But Hell need not be understood in that way. Hell could be understood not as the infliction of pain by God but as a condition in which God allows a person to experience the inherent consequences of their sin. Sin is a corrosive element in human life and God shields us in this age from its full impact. Hell could be seen as a place where God stops shielding us and allows the corrsive power of sin to take its course. This would be a very horrible experience that could serve goals (a) to (d) above but in this case it does not seem that God is torturing us at all. He allows the pains of Hell and uses them to achieve his goals but he does not inflict them. He is not torturing us but leaving us to experience the consequences of our own actions.

Such are my hasty initital thoughts. I am not sure about them yet but you're welcome to do with them as you wish.

Monday, June 9, 2008

Is God a torturer?

Is the God who sends people to Hell a divine torturer? That is a very difficult question to answer but the more pressing question for me is this:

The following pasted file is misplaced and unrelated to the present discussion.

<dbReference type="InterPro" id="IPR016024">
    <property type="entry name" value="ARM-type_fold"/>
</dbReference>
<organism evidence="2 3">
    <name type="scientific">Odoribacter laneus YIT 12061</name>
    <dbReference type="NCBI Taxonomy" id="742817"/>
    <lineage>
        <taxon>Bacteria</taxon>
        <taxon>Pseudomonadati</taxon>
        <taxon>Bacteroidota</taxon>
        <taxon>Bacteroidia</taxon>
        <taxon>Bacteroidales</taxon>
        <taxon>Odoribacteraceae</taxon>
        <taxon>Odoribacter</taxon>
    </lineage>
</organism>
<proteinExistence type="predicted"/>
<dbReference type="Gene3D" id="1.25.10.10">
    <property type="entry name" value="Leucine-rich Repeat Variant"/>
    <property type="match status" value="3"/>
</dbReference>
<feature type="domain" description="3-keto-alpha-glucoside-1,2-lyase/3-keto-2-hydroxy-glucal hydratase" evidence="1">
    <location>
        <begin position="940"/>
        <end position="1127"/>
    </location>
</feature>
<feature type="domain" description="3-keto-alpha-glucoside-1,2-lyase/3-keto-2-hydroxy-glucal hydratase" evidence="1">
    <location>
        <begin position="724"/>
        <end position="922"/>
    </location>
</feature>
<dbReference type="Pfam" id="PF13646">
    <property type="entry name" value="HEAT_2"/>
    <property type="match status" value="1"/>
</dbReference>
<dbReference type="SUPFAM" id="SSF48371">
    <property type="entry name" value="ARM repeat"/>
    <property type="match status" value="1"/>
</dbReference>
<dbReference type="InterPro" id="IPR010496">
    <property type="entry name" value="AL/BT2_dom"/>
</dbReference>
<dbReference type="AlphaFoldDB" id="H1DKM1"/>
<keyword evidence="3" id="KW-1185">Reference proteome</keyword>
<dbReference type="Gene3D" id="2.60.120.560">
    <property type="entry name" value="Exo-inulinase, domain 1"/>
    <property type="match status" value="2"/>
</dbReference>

Is the God of the evangelical universalism that I defend a torturer?

Why think that he would be? Well, one might suppose that he is tormenting people with dreadful agonies until they choose to accept him. In other words, he torturing them into getting saved. He stands over those he is punishing saying, 'Love me and all your pain will stop!'

Am I proposing a deity specializing in well intentioned but indefensible human rights violations?

I have some thoughts about that but for now I thought I would simply pose the problem to get reflections on it from guests. What do you think?